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Guest Column: The Snowy Owl – Winter Visitors



By Jim Merritt, Past President of the Friend of Island Beach State Park

Snowy Owls ( Bubo scandiacus)  have returned to Island Beach. 

They spend their summers on their breeding grounds in the Arctic, and then fly as far south as Florida during the winter.  These beautiful birds have yellow eyes and a black beak.  They are between 20 inches and 28 inches tall, making them one of the largest owls in North America.   They are mostly bright white. Females may be distinguished by black spots on their feathers.  They are often spotted perched on the crests of the higher primary dunes along the beach because they hunt by a sitting and waiting strategy for their prey to pass by.  Island Beach provides plenty of good sources of food as the diet of a snowy owl includes: mice, rabbits, ducks, and gulls. 

Birdwatchers travel from all over the country to view Snowy Owls at Island Beach.  To capture close-up pictures of these birds, photographers set up tripods to support cameras with long telephoto lenses.  The photos used in this article were taken by professional photographer and FOIBSP trustee Ray Hallgreen.  Ray, who lives year-round just outside the park entrance, spends many hours in the Park photographing the ocean and wildlife.  He is extremely careful to avoid disturbing both the owls and their habitat.  He always maintains a distance of 200 yards from any owl he is photographing.  He stays on the beach or on trails making sure he does not walk on the dunes.

 Unfortunately, many other photographers are not as careful.  In an effort to get closer to the owl, they climb the dunes.  These birdwatchers are unaware that their actions are killing the American Dune Grass (Ammophila breviligulata)  because their footsteps break the delicate stems which lie just below the surface.  These rhizomes, which may be as long as 10 feet, support a dense network of roots that anchor the dunes in place.   In addition, the tall blades of dune grass trap wind-born grains of sand causing the dunes to increase in height.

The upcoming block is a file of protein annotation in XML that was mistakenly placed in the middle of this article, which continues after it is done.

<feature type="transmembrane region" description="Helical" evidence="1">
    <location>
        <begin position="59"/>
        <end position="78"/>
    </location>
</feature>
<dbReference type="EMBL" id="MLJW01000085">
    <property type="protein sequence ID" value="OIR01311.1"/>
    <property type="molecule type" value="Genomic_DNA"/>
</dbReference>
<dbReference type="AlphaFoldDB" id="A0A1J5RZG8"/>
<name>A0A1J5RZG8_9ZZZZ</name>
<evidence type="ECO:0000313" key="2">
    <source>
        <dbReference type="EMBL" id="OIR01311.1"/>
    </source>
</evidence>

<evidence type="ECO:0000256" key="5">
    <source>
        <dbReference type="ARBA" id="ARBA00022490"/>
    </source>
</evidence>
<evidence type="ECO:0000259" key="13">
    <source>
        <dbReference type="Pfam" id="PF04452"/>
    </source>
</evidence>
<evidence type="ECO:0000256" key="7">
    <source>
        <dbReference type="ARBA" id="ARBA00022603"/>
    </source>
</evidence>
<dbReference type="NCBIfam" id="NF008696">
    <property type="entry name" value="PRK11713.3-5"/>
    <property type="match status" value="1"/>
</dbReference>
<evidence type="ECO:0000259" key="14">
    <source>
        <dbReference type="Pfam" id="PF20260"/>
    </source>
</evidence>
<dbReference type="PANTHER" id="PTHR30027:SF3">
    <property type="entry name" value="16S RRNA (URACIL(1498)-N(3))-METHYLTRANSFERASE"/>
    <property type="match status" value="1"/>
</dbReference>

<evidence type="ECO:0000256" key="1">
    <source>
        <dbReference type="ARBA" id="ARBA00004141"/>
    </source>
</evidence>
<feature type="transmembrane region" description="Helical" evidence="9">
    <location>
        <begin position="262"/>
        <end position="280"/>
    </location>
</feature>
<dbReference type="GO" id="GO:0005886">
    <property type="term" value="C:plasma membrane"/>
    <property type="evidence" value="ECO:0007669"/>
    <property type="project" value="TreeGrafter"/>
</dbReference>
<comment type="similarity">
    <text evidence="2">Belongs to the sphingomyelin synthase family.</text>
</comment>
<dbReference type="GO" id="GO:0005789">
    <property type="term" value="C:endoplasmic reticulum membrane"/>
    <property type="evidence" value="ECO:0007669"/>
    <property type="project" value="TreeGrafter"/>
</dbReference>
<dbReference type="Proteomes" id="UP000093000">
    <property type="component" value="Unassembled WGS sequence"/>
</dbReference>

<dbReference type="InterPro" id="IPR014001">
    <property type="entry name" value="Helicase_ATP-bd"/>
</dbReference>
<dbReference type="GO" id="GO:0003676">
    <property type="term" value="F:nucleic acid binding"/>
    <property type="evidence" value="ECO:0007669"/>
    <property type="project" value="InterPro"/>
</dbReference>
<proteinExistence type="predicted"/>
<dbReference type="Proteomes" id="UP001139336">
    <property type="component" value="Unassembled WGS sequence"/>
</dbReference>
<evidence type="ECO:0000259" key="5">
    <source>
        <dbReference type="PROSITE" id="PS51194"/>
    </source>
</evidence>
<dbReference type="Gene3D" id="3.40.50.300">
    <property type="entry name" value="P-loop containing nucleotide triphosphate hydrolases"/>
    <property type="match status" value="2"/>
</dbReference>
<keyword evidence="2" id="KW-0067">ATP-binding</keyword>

Photographers and  birdwatchers should be aware that Park Police patrol the beach and may issue a summons that can cost up to $1,500 for those caught walking in the dunes.

Snowy Owls are attracted to Island Beach because the Park has some of the highest dunes on the eastern seaboard.   This is not by accident.  Every year volunteers from Friends of Island Beach State Park plant tens of thousands of dune grass seedlings.  In November and December of 2016  volunteers planted  50,000 plants.  Friends’ efforts are helped by members of the NJ Beach Buggy Association, who set up miles of fencing to help trap windblown sand. 

Come visit Island Beach State Park this winter.  Even if you don’t see a Snowy Owl, your time in the park in the off-season will be well worth it.